National Injunction Developments

New opinions from the Fourth and Ninth Circuits

|The Volokh Conspiracy |

There are two developments of note.

First, there has been a steady stream of national-injunction-related decisions out of the Ninth Circuit. The Notice & Comment blog has a review (by William Yeatman), and it notes that two lines of doctrine are developing about national/nationwide preliminary injunctions in the Ninth Circuit. In one line, these injunctions are justified by appeals to the need for uniformity in immigration law, the APA, and the breadth of possible harms to an organizational plaintiff. In the other line, these injunctions are viewed skeptically because they interfere with percolation in the federal system and go beyond what is needed to remedy the harms to the plaintiff.

(The only criticism of the Notice & Comment post I would venture is that the pro-national-injunction opinions, including at least one opinion by Judge Fletcher, sometimes go out of their way to suggest that the injunction being granted is not really national in scope. Whether that is salutary modesty and precision about the scope of the remedy, or an indication of the doubtfulness of the legal foundation of national injunctions, or both, is a question I will leave to the reader.)

Second, Judge Wilkinson of the Fourth Circuit has an opinion in Casa de Maryland, Inc. v. Trump that lays out clearly and at length the arguments against the national injunction (pp. 56-70)–as a matter of constitutional principle, equitable doctrine, and judicial policy. It is now probably the leading opinion from the lower federal courts against the national injunction. On the other side, a leading opinion from several months ago is by Judge Howell, chief judge of the U.S. District Court for the District of Columbia, in District of Columbia v. U.S. Department of Agriculture (pp. 68-84). Both the opinions of Judge Wilkinson and Judge Howell show how this question is not a narrowly technical one about remedial mechanics, but is instead downstream from different views about the nature of judicial authority and the judicial duty.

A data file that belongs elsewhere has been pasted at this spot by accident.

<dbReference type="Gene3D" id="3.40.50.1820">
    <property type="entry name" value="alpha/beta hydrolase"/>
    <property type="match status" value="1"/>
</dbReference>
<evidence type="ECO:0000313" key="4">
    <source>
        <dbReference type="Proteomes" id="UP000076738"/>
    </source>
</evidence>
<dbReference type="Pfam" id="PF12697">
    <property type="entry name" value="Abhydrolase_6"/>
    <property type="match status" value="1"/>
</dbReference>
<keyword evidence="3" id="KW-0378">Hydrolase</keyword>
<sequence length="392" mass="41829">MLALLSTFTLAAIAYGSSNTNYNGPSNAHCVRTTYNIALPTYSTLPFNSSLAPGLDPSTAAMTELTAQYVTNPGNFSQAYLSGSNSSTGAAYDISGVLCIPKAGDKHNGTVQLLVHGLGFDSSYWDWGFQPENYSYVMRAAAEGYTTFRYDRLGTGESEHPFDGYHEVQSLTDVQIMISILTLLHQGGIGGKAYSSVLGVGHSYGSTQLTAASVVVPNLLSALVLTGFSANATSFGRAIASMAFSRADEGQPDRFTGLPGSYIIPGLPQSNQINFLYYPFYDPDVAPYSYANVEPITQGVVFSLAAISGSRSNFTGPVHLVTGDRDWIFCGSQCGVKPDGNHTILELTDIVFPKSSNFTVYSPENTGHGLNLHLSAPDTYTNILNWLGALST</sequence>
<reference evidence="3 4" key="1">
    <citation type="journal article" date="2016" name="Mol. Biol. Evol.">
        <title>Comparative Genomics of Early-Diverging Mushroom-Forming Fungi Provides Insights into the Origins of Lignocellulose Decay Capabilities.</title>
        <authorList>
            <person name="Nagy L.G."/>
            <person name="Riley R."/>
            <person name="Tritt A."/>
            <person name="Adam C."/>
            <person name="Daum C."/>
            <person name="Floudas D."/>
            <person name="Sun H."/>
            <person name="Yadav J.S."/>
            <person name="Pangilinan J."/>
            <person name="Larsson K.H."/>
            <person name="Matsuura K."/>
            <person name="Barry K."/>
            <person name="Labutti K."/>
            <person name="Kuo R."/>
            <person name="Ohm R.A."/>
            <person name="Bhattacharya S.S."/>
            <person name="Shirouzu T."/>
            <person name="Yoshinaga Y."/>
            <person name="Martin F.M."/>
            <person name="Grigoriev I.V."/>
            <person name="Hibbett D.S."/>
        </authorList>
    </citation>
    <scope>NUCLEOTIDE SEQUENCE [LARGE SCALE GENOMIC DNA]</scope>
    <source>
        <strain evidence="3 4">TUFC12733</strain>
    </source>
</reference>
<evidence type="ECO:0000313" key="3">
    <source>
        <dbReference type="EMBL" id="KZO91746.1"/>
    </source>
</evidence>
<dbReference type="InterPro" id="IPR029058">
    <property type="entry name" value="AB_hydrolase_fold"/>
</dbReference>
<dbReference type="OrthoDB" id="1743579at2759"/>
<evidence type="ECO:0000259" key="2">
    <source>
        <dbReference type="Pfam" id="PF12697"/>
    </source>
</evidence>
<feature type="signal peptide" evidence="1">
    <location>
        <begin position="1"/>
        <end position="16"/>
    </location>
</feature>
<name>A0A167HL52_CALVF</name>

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  1. I see policy and a sprinkling of statutory justification on both sides of the split.

    Is there anything Constitutional/originalist going on for either of them? Should there be?

    1. Constitutional aspects:
      * Relation to Article III case-or-controversy requirement.
      In a case brought by A against B, what authority does a court have to give orders affecting C? Wilkinson says that because A can’t vindicate C’s rights, a court has no constitutional power to do more than uphold A’s rights. Howell says that case-or-controversy only goes towards standing, so once standing is established, courts have a free-wheeling discretionary role in crafting remedies like injunctions.

      Brone’s Breakdown: Howell has the better argument here. Wilkinson doesn’t explain why standing limits the scope of the remedy.

      * Equity power
      Wilkinson says that traditional English equity principles were constitutionalised in Article III, and that universal injunctions are foreign to such principles. Howell says that universal injunctions are completely aligned with traditional equity principles, because if the court crafts an injunction to abate a public nuisance, everyone benefits from the injunction, not just the plaintiff.